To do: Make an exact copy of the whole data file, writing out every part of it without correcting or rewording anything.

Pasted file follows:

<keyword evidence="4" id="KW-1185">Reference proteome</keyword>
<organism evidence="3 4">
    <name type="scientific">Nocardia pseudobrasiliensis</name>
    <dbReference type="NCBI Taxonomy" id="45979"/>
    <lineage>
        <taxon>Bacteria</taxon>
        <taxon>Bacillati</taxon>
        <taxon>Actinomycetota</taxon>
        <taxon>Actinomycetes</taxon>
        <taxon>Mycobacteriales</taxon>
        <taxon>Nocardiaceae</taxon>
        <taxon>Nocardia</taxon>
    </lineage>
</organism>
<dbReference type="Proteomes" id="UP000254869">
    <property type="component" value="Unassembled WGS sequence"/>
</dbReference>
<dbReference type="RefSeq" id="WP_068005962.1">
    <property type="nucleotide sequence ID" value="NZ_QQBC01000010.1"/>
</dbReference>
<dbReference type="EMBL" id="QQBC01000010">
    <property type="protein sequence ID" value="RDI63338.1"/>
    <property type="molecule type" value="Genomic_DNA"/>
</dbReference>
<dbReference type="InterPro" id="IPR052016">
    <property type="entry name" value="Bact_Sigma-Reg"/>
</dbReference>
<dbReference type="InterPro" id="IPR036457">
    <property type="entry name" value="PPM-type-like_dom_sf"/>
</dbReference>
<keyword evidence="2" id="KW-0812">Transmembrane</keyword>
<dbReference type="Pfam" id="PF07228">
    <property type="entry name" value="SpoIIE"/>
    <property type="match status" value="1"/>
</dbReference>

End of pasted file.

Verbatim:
<keyword evidence="4" id="KW-1185">Reference proteome</keyword>
<organism evidence="3 4">
    <name type="scientific">Nocardia pseudobrasiliensis</name>
    <dbReference type="NCBI Taxonomy" id="45979"/>
    <lineage>
        <taxon>Bacteria</taxon>
        <taxon>Bacillati</taxon>
        <taxon>Actinomycetota</taxon>
        <taxon>Actinomycetes</taxon>
        <taxon>Mycobacteriales</taxon>
        <taxon>Nocardiaceae</taxon>
        <taxon>Nocardia</taxon>
    </lineage>
</organism>
<dbReference type="Proteomes" id="UP000254869">
    <property type="component" value="Unassembled WGS sequence"/>
</dbReference>
<dbReference type="RefSeq" id="WP_068005962.1">
    <property type="nucleotide sequence ID" value="NZ_QQBC01000010.1"/>
</dbReference>
<dbReference type="EMBL" id="QQBC01000010">
    <property type="protein sequence ID" value="RDI63338.1"/>
    <property type="molecule type" value="Genomic_DNA"/>
</dbReference>
<dbReference type="InterPro" id="IPR052016">
    <property type="entry name" value="Bact_Sigma-Reg"/>
</dbReference>
<dbReference type="InterPro" id="IPR036457">
    <property type="entry name" value="PPM-type-like_dom_sf"/>
</dbReference>
<keyword evidence="2" id="KW-0812">Transmembrane</keyword>
<dbReference type="Pfam" id="PF07228">
    <property type="entry name" value="SpoIIE"/>
    <property type="match status" value="1"/>
</dbReference>